This competency was both harder and easier to achieve when working in a group with your best friends. On one hand we really worked well together and had no problem helping each other out. On the other hand I think that we could’ve done better at trying to keep each other on topic.

Reasoning and analyzing: Model mathematics in contextualized experiences. 

My model consisted of 11 basic 3D shapes and of those were 3 kinds; rectangular prisms, triangular prism , and cylinders. Sure my model wasn’t the most complicated but I made the design clean and it matched the other models in my group. I had originally intended the bed to have maximum surface area but later realized that the bed would end up having maximum volume if I designed it as I had planned.

Communicating and representing: Explain and justify mathematical ideas and decisions.

The calculations I made for my model were accurately measured and calculated. My milestone 3 shows the calculations which you can also see in the YouTube video presentation.

Milestone 3 calculations


In conclusion, it was really fun working with my friends in a group project. I enjoyed learning how to use Tinkercad and I am proud of how I was able to create the model. I definitely feel like my math skills in calculating surface area and volume have improved a TON during the project.

Here are my group members posts on this project

Dana – The Ultimate Bedroom Set Up Noº1

Makenna – The Ultimate Bedroom Set Up Noº2


Thanks for reading!

As always, Brooke.






Howdy there 👋🏼

We are back in scimatics with another project, “Chemistry coding”.

The driving question 

How can the behaviour of matter be explained by the kinetic molecular theory and atomic theory?

Kinetic molecular theory (aka KMT) and atomic theory are two different theories that we pull from when describing why matter does what it does. The states of matter (solid, liquid, gas, and plasma) occur because of how much kinetic energy the matter has in it. Heat adds kinetic energy and the cold takes away kinetic energy. An easy example of KMT is how water behaves in its three states; ice doesn’t have a lot of kinetic energy and is very cold and solid, liquid water has more kinetic energy than ice and therefore is warmer than ice, and water vapour is hot, a gas, and has lots of kinetic energy.

Atomic theory can be a bit complicated but I will try to keep this short. Everything is made up of atoms. Atoms consist of electrons, protons, and neutrons, and certain numbers of each make the atom hold the properties of a certain substance. There have been many different models of the atom throughout the years. But the current understanding of the atom is that there is a nucleus in the centre of an atom that contains the protons and neutrons and electrons exist outside of the nucleus. Different atoms join together to make molecules and a mixture of atoms and molecules can be found in a compound substance.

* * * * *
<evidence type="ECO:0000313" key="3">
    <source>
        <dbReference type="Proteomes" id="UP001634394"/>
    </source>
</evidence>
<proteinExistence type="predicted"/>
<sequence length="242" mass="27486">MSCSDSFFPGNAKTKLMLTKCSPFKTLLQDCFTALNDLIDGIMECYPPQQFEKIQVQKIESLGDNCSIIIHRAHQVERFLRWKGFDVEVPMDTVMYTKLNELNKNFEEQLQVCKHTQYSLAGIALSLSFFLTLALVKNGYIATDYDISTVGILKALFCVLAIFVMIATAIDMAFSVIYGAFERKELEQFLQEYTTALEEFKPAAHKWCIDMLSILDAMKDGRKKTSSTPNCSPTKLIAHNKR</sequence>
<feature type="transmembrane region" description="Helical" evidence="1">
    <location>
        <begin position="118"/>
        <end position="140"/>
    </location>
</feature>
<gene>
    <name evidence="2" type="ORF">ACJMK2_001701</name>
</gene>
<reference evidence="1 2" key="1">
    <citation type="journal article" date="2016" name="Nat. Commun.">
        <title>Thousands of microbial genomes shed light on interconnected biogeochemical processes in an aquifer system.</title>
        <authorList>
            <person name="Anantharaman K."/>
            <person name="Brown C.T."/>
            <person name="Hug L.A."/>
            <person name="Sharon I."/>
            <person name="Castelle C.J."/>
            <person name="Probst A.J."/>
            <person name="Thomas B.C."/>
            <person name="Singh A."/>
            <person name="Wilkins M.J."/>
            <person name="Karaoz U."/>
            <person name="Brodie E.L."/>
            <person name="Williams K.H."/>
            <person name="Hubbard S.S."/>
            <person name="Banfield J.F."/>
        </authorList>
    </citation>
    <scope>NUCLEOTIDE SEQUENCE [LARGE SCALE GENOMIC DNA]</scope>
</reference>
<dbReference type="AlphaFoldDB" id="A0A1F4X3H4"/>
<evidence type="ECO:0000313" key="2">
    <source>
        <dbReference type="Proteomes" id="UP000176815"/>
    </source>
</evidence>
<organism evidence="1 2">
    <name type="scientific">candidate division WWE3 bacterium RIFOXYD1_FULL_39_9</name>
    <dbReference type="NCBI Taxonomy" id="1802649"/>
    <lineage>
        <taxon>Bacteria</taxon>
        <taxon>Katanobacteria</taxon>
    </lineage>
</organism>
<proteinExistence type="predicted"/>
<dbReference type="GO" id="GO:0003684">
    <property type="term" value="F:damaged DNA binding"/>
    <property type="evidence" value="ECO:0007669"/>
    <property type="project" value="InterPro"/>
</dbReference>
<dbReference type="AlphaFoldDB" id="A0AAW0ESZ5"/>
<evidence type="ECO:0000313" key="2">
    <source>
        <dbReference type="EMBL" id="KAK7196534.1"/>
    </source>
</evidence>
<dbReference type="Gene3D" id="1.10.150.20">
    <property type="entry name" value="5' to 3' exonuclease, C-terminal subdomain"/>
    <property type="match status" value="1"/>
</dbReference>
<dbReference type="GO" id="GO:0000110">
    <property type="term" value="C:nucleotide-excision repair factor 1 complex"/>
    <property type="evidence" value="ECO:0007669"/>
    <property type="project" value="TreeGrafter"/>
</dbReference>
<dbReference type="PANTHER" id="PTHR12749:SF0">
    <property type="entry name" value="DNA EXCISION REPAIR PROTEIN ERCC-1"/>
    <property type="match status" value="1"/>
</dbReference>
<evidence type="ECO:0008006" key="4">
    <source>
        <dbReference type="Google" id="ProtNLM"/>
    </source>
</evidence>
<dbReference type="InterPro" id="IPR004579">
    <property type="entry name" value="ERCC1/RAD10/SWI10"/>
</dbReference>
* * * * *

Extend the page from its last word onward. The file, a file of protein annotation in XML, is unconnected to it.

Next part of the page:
Now I know that that was really long and there is so much stuff that I didn’t talk about but I’m going to stop myself. Hopefully you can see that I learned a lot about atomic theory and KMT because at the beginning of this project I knew next to nothing about either of them.
Here is my project start mind map;

The project

In this project we created an interactive matter simulator or game which models kinetic molecular theory and atomic theories. The simulator/game was created using a coding platform called Scratch. I have had previous experience using block coding so that gave me an advantage with this project (It also helped my friends out when they needed help with the coding). We learned about historical models of the atom and had to create an image of a substance atom/molecule of our choice. This was our milestone 2 for this project and here is mine:

The actual coding was a huge part of this project too and here are some screenshots of what my coding looked like behind the scenes;

Curricular competencies

Questioning and predicting: Demonstrate a sustained curiosity about a specific topic or problem of personal interest.

This competency is sometimes very hard for me to extend at. I find myself getting easily distracted after I have been working on one thing for an extended amount of time (aka all the time I spent block coding the simulator).

Scientific communication: Communicate ideas, findings, and solutions to problems using language, representations, and digital technologies.

The Bohr and Dalton particle models that were in my simulator are a good way of showing that I can represent things like particle motion in a clear and understandable way.

Reasoning and analyzing: Use logic and patterns (including coding) to solve puzzles and play games.

I had to try a lot of different code scripts (It took a lot of problem solving and troubleshooting) before finding the one that worked. But in the end I was very proud of how smoothly my simulator ran all thanks to the coding I did behind the scenes.

In conclusion (basically a summary of this post)

I learned a lot about matter, kinetic molecular theory, atomic theories, and coding. Coding was hard and painstaking at times but I am very proud of my final project. I showed great promise in the curricular competencies and can’t wait to extend my skills even further next time.

P.s. Here is the final simulator that I made: The simulator 

The French and First Nations and British, Oh my!

What did European settlement mean for all the people involved? Well how bout I show you a video that will help answer that question.